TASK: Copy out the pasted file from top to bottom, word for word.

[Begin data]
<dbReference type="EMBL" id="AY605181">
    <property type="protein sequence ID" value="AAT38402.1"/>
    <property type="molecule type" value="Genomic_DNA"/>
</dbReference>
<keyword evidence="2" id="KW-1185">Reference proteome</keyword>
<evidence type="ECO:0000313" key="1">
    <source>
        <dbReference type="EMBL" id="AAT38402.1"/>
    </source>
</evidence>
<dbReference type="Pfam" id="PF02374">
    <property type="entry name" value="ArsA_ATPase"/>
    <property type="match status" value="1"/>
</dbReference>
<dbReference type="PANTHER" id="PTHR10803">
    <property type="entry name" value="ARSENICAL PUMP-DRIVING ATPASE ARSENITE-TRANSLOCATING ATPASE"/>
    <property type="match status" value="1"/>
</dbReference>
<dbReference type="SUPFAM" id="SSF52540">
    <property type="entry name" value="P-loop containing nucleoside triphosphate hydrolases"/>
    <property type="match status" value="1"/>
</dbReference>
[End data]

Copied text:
<dbReference type="EMBL" id="AY605181">
    <property type="protein sequence ID" value="AAT38402.1"/>
    <property type="molecule type" value="Genomic_DNA"/>
</dbReference>
<keyword evidence="2" id="KW-1185">Reference proteome</keyword>
<evidence type="ECO:0000313" key="1">
    <source>
        <dbReference type="EMBL" id="AAT38402.1"/>
    </source>
</evidence>
<dbReference type="Pfam" id="PF02374">
    <property type="entry name" value="ArsA_ATPase"/>
    <property type="match status" value="1"/>
</dbReference>
<dbReference type="PANTHER" id="PTHR10803">
    <property type="entry name" value="ARSENICAL PUMP-DRIVING ATPASE ARSENITE-TRANSLOCATING ATPASE"/>
    <property type="match status" value="1"/>
</dbReference>
<dbReference type="SUPFAM" id="SSF52540">
    <property type="entry name" value="P-loop containing nucleoside triphosphate hydrolases"/>
    <property type="match status" value="1"/>
</dbReference>